Role of Independent Directors
Corporate social responsibility
Continuing commitment and responsibility towards the business to take act in an ethical manner and contribute to economic enhancement and the quality of life and work environment of the workforce along with their families.
- The independent director should give an independent and unbiased judgement on any matter.
- Prevention of management from taking decisions that is likely to affect the interest of the shareholders at large.
- To keep in check the board for the prevention of any use of unethical behaviour and fraudulent activities.
- To ensure that there should be no violation of the company’s policy.
The independent directors summon at least one meeting in a year without the involvement of non-independent directors and members of management. It includes reviewing the performance of non-independent directors and board as a whole, the performance of the chairperson of the company and to assess the quality, quantity, and the smooth flow of information between the management and the board.
- Give recommendation for the appointment, remuneration and terms of appointment of the auditors of the company.
- To review the independence of the auditor and their performance.
- To examine the financial statement of the company and the auditor’s report.
- To examine the financial statements with reference to accounting policies and practices.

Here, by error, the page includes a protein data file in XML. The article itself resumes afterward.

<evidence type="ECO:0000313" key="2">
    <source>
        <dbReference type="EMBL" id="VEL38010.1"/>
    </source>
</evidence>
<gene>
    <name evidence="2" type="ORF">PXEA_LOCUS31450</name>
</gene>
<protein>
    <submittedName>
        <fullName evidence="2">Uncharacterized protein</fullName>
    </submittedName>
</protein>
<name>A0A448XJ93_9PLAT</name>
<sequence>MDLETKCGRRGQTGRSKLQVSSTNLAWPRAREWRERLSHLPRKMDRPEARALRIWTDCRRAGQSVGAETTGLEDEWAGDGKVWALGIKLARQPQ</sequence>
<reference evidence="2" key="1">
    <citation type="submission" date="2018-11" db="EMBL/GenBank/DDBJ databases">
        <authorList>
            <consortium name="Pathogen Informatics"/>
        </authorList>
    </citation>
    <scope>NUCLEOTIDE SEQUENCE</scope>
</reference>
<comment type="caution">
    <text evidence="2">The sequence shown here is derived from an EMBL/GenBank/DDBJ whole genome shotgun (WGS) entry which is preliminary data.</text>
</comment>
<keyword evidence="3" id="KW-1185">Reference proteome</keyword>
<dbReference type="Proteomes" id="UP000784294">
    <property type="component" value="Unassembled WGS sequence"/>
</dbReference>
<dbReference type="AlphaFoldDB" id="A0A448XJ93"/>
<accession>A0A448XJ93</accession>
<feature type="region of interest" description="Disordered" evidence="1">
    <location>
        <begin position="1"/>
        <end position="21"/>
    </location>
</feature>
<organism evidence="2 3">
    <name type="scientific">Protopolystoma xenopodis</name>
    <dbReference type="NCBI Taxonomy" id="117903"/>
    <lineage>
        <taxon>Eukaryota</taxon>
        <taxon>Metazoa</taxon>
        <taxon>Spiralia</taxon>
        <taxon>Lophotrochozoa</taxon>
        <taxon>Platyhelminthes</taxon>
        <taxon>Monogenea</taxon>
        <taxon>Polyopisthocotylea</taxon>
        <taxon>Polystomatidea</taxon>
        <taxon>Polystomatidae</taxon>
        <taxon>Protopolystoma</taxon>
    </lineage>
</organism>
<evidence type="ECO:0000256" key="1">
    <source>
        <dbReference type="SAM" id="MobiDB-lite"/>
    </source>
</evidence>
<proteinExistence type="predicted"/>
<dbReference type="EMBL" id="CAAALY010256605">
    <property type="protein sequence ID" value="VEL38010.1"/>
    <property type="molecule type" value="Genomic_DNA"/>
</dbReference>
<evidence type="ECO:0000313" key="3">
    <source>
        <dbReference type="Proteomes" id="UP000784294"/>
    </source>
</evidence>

Nomination and Remuneration Committee
- Determine the appropriate levels of remuneration of executive directors, management, appointment, and recommendation for removal of executive directors.
- Formulation of a plan for efficient corporate governance and stability of the business.
- To ensure the appointment and planning shall be on a merit basis.
Prevention of Fraud
- It is to be assured that the company has an efficient mechanism and does not cause an adverse impact on the company or any person that is a part of the company.
- Report about unethical behaviour or suspected fraud.
- Act within the authority of the person, assist in protecting the interests of the company, shareholders, and its employees.
- Not to disclose confidential information, sales plans, price sensitive information, unless such disclosure is expressly approved by the board required by law.